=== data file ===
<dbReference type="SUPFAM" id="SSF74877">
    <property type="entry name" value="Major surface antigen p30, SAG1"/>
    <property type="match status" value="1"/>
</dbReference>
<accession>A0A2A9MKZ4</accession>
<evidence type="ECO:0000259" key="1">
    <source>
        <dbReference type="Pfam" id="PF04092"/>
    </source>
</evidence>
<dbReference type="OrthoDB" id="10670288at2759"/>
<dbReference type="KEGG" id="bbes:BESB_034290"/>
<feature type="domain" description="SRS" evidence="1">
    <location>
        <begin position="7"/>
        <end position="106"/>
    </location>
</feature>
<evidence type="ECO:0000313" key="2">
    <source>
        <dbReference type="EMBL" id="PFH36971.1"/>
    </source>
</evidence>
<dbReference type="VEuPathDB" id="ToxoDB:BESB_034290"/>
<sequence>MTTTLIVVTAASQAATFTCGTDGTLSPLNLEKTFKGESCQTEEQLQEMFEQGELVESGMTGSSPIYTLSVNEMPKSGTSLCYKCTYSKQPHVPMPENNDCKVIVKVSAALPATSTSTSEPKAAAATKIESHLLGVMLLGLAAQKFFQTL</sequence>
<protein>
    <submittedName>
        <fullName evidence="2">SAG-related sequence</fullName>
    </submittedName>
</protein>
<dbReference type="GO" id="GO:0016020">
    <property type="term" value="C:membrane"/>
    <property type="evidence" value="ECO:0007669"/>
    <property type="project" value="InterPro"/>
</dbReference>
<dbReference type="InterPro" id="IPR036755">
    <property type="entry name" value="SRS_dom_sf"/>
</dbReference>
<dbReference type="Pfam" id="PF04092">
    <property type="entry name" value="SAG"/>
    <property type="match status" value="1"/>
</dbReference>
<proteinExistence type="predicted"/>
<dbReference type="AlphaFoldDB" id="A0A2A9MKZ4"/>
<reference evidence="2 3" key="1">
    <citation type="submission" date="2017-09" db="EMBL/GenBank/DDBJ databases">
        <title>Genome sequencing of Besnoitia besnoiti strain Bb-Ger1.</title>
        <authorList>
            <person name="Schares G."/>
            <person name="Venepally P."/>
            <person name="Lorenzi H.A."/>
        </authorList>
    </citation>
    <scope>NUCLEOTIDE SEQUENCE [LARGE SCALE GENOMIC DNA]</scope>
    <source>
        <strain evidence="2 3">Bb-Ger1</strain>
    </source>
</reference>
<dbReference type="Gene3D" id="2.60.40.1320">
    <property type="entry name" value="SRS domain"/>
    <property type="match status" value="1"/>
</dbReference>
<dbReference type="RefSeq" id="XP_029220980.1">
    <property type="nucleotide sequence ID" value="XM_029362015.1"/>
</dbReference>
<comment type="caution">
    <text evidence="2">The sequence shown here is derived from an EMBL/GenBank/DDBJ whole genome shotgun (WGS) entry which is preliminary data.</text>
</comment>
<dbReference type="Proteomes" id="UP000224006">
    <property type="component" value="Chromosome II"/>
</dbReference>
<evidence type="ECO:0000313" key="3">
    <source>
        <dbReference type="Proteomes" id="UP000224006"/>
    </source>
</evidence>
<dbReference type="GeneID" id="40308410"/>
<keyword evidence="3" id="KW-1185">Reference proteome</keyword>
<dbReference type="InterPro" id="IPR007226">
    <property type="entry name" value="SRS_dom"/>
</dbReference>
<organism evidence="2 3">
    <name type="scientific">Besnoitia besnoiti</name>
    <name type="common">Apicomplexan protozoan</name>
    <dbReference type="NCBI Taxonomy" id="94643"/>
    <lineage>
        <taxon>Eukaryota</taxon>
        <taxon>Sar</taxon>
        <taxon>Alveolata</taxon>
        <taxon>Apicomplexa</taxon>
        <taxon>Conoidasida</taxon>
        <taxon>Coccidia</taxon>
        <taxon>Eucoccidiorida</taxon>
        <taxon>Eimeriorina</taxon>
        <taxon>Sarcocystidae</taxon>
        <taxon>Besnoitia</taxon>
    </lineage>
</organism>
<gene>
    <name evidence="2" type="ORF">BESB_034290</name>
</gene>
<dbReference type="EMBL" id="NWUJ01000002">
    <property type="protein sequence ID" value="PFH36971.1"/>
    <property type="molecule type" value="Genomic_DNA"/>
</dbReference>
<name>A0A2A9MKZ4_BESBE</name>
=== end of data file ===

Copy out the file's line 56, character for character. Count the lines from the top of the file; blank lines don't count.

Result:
        <strain evidence="2 3">Bb-Ger1</strain>